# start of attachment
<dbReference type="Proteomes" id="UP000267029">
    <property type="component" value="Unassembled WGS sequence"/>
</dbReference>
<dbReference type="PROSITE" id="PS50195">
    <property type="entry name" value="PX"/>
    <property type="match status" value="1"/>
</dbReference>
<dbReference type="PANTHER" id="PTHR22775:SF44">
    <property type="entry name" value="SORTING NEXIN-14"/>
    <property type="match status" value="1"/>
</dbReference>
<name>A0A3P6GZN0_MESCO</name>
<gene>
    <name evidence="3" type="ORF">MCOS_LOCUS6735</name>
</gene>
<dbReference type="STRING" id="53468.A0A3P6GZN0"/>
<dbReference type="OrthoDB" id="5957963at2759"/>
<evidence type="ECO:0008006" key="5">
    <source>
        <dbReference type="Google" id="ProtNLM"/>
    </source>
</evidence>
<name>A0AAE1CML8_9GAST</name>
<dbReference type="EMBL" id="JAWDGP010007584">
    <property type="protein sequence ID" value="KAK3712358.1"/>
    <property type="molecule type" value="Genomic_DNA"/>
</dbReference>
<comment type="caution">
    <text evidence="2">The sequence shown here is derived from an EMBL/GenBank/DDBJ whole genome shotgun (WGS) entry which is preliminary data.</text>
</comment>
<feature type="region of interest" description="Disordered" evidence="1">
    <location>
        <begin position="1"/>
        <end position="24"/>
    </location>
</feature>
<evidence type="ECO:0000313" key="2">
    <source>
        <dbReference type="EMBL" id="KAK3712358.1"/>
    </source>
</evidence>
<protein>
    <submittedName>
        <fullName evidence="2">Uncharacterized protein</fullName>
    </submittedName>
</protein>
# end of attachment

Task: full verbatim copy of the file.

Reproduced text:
<dbReference type="Proteomes" id="UP000267029">
    <property type="component" value="Unassembled WGS sequence"/>
</dbReference>
<dbReference type="PROSITE" id="PS50195">
    <property type="entry name" value="PX"/>
    <property type="match status" value="1"/>
</dbReference>
<dbReference type="PANTHER" id="PTHR22775:SF44">
    <property type="entry name" value="SORTING NEXIN-14"/>
    <property type="match status" value="1"/>
</dbReference>
<name>A0A3P6GZN0_MESCO</name>
<gene>
    <name evidence="3" type="ORF">MCOS_LOCUS6735</name>
</gene>
<dbReference type="STRING" id="53468.A0A3P6GZN0"/>
<dbReference type="OrthoDB" id="5957963at2759"/>
<evidence type="ECO:0008006" key="5">
    <source>
        <dbReference type="Google" id="ProtNLM"/>
    </source>
</evidence>
<name>A0AAE1CML8_9GAST</name>
<dbReference type="EMBL" id="JAWDGP010007584">
    <property type="protein sequence ID" value="KAK3712358.1"/>
    <property type="molecule type" value="Genomic_DNA"/>
</dbReference>
<comment type="caution">
    <text evidence="2">The sequence shown here is derived from an EMBL/GenBank/DDBJ whole genome shotgun (WGS) entry which is preliminary data.</text>
</comment>
<feature type="region of interest" description="Disordered" evidence="1">
    <location>
        <begin position="1"/>
        <end position="24"/>
    </location>
</feature>
<evidence type="ECO:0000313" key="2">
    <source>
        <dbReference type="EMBL" id="KAK3712358.1"/>
    </source>
</evidence>
<protein>
    <submittedName>
        <fullName evidence="2">Uncharacterized protein</fullName>
    </submittedName>
</protein>